Honey Uses and Remedies for Ailments


For thousands of years, honey has been recognized as one of the most natural home remedies to treat a wide range of ailments and complaints including yeast infection , athlete foot , and arthritis pain. Its antiseptic properties inhibits the growth of certain bacteria and helps keep external wounds clean and free from infection. Honey has been used as a natural cure in first aid treatment for wounds, burns and cuts as it is able to absorb moisture from the air and promote healing. Its antibacterial properties prevent infection and functions as an anti-inflammatory agent, reducing both swelling and pain, and even scarring. It is widely believed that honey is great for wound dressing due to its strong antibacterial property.


When you get a hangover from drinking too much alcohol, combat its effects by applying honey remedy. Honey is gentle on the stomach and contains a mix of natural sugars such fructose which is known to speed up the oxidation of alcohol by the liver, acting as a 'sobering' agent. Follow this recipe: 0.5 oz of liquid honey with 3 oz of orange juice and 2.5 oz of natural yogurt. Blend them together until smooth.


One of the better known health benefits of honey is that it is able to help treat sore throats. Thanks to its antimicrobial properties, honey not only soothes throats but can also kill certain bacteria that causes the infection. Professional singers commonly use honey to soothe their throats before performances. The Chinese believe that taking honey drink can be helpful in for soothing a sore. Direction: Take a spoonful of honey to soothe the inflammation or gargle with a mixture of two tablespoons of honey, four tablespoons of lemon juice and a pinch of salt. Or just mix the honey with a little lemon juice and take several teaspoons a day when you have a sore throat.  Either way, this has wonderful soothing properties for a sore throat... or a cough!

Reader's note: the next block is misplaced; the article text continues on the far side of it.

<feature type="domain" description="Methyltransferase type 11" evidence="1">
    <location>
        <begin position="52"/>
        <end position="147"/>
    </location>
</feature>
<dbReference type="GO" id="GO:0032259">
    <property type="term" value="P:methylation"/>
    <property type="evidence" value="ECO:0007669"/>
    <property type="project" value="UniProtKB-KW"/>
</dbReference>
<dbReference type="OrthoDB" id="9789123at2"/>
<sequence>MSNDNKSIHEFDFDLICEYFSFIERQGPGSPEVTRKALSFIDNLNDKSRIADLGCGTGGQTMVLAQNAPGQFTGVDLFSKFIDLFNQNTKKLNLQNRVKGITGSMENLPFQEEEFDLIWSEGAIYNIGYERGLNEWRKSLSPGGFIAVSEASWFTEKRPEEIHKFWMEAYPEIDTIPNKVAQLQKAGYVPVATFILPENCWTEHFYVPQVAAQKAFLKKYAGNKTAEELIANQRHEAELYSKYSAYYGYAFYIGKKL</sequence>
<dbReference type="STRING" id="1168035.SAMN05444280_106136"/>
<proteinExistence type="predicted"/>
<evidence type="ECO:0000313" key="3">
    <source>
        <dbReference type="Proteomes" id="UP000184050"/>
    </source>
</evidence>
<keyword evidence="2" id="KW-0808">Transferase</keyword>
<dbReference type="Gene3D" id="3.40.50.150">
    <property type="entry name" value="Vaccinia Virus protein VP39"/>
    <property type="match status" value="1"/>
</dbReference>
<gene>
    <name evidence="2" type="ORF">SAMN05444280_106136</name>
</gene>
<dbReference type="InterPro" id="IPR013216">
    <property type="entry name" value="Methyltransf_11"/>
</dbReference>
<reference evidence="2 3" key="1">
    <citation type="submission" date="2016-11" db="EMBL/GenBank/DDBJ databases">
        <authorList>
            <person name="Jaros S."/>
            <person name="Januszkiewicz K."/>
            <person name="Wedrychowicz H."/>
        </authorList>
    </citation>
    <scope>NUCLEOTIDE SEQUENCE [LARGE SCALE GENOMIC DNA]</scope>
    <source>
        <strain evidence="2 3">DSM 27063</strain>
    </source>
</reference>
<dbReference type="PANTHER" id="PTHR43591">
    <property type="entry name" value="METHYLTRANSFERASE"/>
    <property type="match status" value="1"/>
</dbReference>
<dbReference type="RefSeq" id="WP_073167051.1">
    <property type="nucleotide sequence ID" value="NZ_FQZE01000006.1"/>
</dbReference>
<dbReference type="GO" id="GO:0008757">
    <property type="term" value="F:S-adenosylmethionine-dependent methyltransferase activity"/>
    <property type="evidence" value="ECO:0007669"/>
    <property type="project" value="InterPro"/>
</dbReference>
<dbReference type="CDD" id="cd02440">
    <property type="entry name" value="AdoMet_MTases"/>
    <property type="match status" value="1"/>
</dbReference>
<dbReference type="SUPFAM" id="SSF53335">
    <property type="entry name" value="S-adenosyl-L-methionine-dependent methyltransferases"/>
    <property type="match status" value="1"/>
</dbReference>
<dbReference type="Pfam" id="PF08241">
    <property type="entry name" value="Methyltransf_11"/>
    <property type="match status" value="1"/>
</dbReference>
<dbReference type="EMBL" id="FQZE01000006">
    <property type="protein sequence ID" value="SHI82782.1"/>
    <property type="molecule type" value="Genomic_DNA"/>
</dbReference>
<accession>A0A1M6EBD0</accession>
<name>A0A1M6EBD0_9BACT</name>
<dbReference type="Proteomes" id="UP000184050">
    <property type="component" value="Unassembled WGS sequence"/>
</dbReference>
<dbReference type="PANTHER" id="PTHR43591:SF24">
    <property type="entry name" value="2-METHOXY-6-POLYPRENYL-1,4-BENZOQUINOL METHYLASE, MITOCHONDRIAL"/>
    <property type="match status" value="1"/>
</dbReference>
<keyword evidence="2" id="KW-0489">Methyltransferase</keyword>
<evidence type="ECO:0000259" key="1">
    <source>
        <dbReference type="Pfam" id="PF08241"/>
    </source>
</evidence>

Unable to sleep? Use the famous Milk and Honey Remedy. Take a glass of hot milk with a teaspoon of honey to calm the soul and induce sleep. Or, add 1 or 2 teaspoons of honey to a cup of chamomile tea and sip.

Condition dry or  frizzy hair:

Mix honey with olive oil and apply to the end of your hair to combat dryness and reduce friziness. Leave in your hair for 20 minute with a hot towel wrapped around it. Rinse and shampoo as normal.

as a sugar replacement when cooking or baking:

Substitute honey for up to 1/2 of the granulated sugar called for in a recipe. Reduce the amount of liquid in the recipe by 1/4 cup for each cup of honey used, and lower the oven temperature by 25 degrees to prevent overcooking. Honey makes a tasty substitute for sugar in your favorite teas and coffees, plus it adds an extra dimension of flavor.


AS A PRECAUTION, Honey should never be given to a child under the age of 12 months old. Raw honey is a potential source of Clostridium botulinum (C. botulinum) spores, which can lead to infant botulism.

In fact, The American Academy of Pediatrics (AAP) advises that honey should not be added to food, water, or formula that is fed to infants younger than 12 months of age. This technically applies even to honey in baked or processed food goods. The AAP statement says infants younger than 12 months should avoid all sources of honey.


101 Uses for beeswax


(I can't take credit for this list, I found it on the internet!)

1) lubricant for very old furniture joints.

2) Smooth movement for doors and windows.

3) Component for mustache creams.

4) Prevents bronze items from tarnishing.

5) Use as a rest prevention.

6) Furniture polish when mixed with linseed oil and mineral spirits in equal parts.